Will this group continue to ally themselves with groups that are not as tightly associated with the Western countries? Will they wind up with China and Russia as strong allies in any conflict that could occur with the West, creating a serious disadvantage for the West as far as population size? And will the Muslim people continue to ally themselves with the Middle-Eastern countries, creating a situation where our enemy is amongst us? One thing is for certain: of the two conflicts, the second is far scarier.

One final thing I want to touch on is that, while solving the first conflict will ease the tension in the second conflict, solving the second conflict will probably exacerbate tensions in the first conflict. This is because the second conflict will require a conflict of some sort to resolve it; otherwise, I suspect that the Muslim leaders will continue their own manifest destiny, and work towards continual expansion of their empire.

In 2005, on the Hayhows blog, he indicates that Muslim writings are very clear in stating that that Islam is concerned with a complete transformation of all and every nation in which it resides. Abul Hamid AbuSulaymin’s book “Crisis in the Muslim Mind” is quoted:

"The Islamic world community has been charged with a responsibility towards itself and towards history to perform the duties of vicegerency (khilafah) and reform civilization in the blight of the noble principles of Islam. In vie of the present world situation, humankind and the Muslim Ummah have no alternative but Islam. Only through Islam will reform come to modern civilization."(p. 65)
Owing to the influences of backwardness, the isolation of the intellectual leadership, and the concept of religion as understood through the filter of Western experience, the areas in which Islamic thought and methodology may find practical application have been relegated almost entirely to the spheres of the spiritual and personal concern of individual believers. (p. 98)

The first rule for gaining power is to consolidate your power and work from a position of strength. As a result, Israel is a serious issue for Islamic world; Israel is definitely aligned with the West, and living in and amongst the Middle Eastern nations provides a friendly port that will never disappear for Western countries as well as a front line fighter in any conflict involving the Middle East. From a military standpoint, the presence of Israel is as challenging as the existence of Cuba during the cold war. As such, Islamic leaders seeking power will always attack the existence of Israel.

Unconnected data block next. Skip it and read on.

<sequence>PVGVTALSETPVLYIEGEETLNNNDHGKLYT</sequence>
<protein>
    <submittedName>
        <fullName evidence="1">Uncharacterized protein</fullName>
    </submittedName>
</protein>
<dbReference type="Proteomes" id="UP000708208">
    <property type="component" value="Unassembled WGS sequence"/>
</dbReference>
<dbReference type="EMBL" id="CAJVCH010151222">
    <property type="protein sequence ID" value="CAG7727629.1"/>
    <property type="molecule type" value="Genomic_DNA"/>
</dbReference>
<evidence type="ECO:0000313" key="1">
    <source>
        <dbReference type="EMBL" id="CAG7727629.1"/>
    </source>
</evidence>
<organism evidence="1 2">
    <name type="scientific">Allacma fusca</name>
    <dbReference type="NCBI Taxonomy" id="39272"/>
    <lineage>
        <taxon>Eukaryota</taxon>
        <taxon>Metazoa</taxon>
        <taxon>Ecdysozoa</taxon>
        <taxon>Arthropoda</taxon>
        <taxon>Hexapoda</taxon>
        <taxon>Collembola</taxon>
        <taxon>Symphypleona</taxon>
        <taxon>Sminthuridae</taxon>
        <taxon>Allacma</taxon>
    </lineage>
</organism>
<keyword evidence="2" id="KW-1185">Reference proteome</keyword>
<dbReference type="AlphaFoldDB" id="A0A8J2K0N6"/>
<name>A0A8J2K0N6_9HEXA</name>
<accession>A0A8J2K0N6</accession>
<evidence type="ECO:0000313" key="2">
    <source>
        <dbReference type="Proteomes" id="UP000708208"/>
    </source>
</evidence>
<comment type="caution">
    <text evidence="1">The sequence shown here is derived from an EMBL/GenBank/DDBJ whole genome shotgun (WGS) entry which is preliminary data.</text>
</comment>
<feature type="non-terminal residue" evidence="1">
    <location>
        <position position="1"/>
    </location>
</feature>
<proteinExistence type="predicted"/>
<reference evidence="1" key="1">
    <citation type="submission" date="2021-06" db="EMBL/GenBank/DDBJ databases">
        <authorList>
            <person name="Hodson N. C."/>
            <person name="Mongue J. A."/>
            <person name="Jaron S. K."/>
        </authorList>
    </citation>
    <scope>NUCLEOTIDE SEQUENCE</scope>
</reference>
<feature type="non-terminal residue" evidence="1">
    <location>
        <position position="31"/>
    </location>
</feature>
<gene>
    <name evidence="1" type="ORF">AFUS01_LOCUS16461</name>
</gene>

The conflict will, most probably, cause a more serious rift between the West and the Muslim communities, as this act will be seen as Western imperialism. On the flip side, as I mentioned earlier, improving conditions and working towards equality for the Muslim community will ease tensions and would eventually solve the conflict between the Diaspora Muslims and the West. Furthermore, this will remove a large weapon from the arsenal of the Muslim leaders.

Similar outreach towards the nations of China and Russia could yield similar results. But, we may be past the point of no return, and it may be infeasible now to provide that type of equality, with the uncertainty in the intentions of each community. We may have to start figuring out solutions to take care of both issues simultaneously or prepare for our new cold war.

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10 Greatest Dangers to the Western World Series
Part 1: Overview
Part 2: The Validity of the Muslim Theocracy
Part 3a: Two Distinct Conflicts – Conflict between Diaspora Muslims and Host Country
Part 3b: Two Distinct Conflicts – Conflict between various Muslim Leaders and Western Imperialism
Part 4: Muslim Compatibility with Western Society
Part 5: Conclusion


Posted by Scottage at 1:07 AM / | |  

The Conflict between the West and the Middle East: Muslim Compatibility with Western Society

First post in the 10 Greatest Dangers to the Western World Series
Part 4

Many Westerners have an image of Muslims that is unrealistic, and this translates into the type of oppression that causes the first conflict mentioned above. Muslims are seen as evil, full of hatred, or just plain immoral. In the eyes of your average person from a Western nation, everything that we believe in as just, righteous, or fair must be against Islam. Members of Islam are seen to be simultaneously a puppet of the Islamic will and evil in and of his own right, down deep in the soul. Look at a couple paragraphs from a post by Fjordman in Norway:

It should be done by giving Islam its proper name: Slavery and apartheid. Women are the slaves in the cult of Islam (submission = slavery). One peculiar thing about male supremacy or any form of slavery, is that it enslaves both parties. Muslim men should realise, that the emancipation of women also emancipates and frees men. This has been the lesson in the West. And so it has continued. Thus Muslim men should not be frightened in letting go - they will also be freeing themselves from the chains of islam. This inevitably leads us to ask, can we somehow re-define Islam, in particular for a Western audience, not as a religion but as a political ideology, and one whose tenets are sufficiently evil, so that it merits destruction, much as Nazism. This construct has to take place so that the Western populace sees it as justifiable to actually give the physical and moral support that is required for such a large undertaking. In passing it is worth noting the political difficulty that Bush and Blair are having in Iraq in sustaining political support for the war, once they had proclaimed that Islam is a RoP - they had conceded the moral ground.